The Okay-ish Gatsby
As mentioned in my review of the 1974 movie adaptation of "The Great Gatsby" I have never read F. Scott Fitzgerald's novel, it was not part of the British education system unlike that of America where it appears every student reads it. So my only real knowledge of Fitzgerald's "The Great Gatsby" is from watching the 1974 version starring Robert Redford and Mia Farrow. How does this 2000 made for TV version compare to that version, to be honest old sport not very well and lacks the passion which I feel the storyline deserves. It makes it feel like a movie with actors going through their paces, never fully getting to grips with their character or dialogue which is heightened by the ordinary direction of Robert Markowitz. Maybe for those who have studied Fitzgerald's novel this version maybe more authentic but for me it felt wanting.
Having rented a cottage not far from the city Nick Carraway (Paul Rudd - The Cider House Rules) not only finds him living across the bay from his cousin Daisy (Mira Sorvino - At First Sight) and her husband Tom Buchanan (Martin Donovan) but also next door to Jay Gatsby (Toby Stephens) who is well known locally for his parties. After being invited to one of those parties Nick strikes up a friendship with the millionaire and discovers that Gatsby knows his cousin Daisy having once being romantically involved but from the wrong side of the tracks. Through Nick Gatsby and Daisy reignite their passion whilst Tom is having an affair of his own with the wife of Wilson (William Camp) the garage owner. But as Tom becomes suspicious of Gatsby and his friendship with Daisy tensions rise till catastrophe happens.
Now whilst the storyline and series of events in this version of "The Great Gatsby" differs slightly from the 1974 version the heart of the story is still there. And as such those various layers which build up the story from romance to wealth and symbolism still present themselves. In fact I actually like that some of the excess of the 1974 version which lead to it being 144 minutes has been discarded leaving this version running at a much more manageable 90 minutes.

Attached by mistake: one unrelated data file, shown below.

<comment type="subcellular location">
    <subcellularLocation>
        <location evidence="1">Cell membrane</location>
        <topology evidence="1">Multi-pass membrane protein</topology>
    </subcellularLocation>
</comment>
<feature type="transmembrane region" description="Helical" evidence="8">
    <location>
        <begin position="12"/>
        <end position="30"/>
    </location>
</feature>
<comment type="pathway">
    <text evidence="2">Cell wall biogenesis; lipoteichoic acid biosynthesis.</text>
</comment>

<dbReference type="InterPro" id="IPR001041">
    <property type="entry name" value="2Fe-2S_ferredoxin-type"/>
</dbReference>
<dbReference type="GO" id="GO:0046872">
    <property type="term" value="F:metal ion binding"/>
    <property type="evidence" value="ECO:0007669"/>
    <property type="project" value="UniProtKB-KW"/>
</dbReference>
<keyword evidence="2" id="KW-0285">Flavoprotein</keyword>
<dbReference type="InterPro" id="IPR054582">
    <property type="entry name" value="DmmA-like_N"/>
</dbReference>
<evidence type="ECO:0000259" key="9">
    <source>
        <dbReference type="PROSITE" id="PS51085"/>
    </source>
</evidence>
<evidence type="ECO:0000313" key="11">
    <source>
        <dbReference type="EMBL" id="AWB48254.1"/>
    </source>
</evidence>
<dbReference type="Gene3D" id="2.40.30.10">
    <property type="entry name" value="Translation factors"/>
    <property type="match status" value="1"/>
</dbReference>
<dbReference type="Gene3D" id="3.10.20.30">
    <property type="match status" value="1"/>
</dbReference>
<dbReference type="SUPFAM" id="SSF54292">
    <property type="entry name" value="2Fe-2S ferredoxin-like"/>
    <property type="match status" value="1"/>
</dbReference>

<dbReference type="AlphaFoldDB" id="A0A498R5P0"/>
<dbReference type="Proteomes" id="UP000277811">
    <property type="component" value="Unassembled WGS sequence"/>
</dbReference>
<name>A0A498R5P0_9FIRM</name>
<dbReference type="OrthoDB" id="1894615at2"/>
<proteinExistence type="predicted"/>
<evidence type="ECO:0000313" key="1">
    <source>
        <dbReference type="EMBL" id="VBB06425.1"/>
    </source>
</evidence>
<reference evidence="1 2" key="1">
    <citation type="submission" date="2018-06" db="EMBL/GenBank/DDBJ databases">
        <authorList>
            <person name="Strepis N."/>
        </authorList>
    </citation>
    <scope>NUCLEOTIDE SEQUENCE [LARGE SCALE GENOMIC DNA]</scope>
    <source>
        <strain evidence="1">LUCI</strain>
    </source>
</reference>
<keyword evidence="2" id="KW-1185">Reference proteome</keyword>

But the trouble for me when it comes to this made for TV version of "The Great Gatsby" is that it lacks belief. What do I mean? Well far too often it felt like I was just watching actors delivering the lines they were given without committing to the character. It means that it lacks passion and stops the story from coming to life, basically going through the motions. This is heightened by the ordinary direction with no great camera angles or atmosphere being built and in fact in the entire movie there was just one scene, a confrontation between Tom and Gatsby, which delivered anything close to the atmosphere I was expecting. Maybe budget limitations, seeing this was a TV movie are the cause of this but it at times makes it feel lifeless.
As for the casting, well I don't know whether it is authentic to the descriptions in the book but unfortunately it doesn't work. Toby Stephens as Gatsby comes across as shallow with a false smile which does nothing to make the character feel believable, similarly with Martin Donovan as Tom he throws a few scowls when he is angry but it doesn't feel right, doesn't feel like Donovan is Buchanan. I could go on because Paul Rudd as Nick goes through the movie looking bored and wanting desperately to do something funny whilst Mira Sorvino may make for an attractive Daisy but the vulnerability of her character never feels right.
What this all boils down to is that this version of "The Great Gatsby" didn't do it for me and ended up feeling passionless and at times mechanical. Maybe for those who have studied Fitzgerald's novel will find it more authentic but comparing it to the 1974 version it is inferior and less entertaining even taking into account it is a made for TV movie.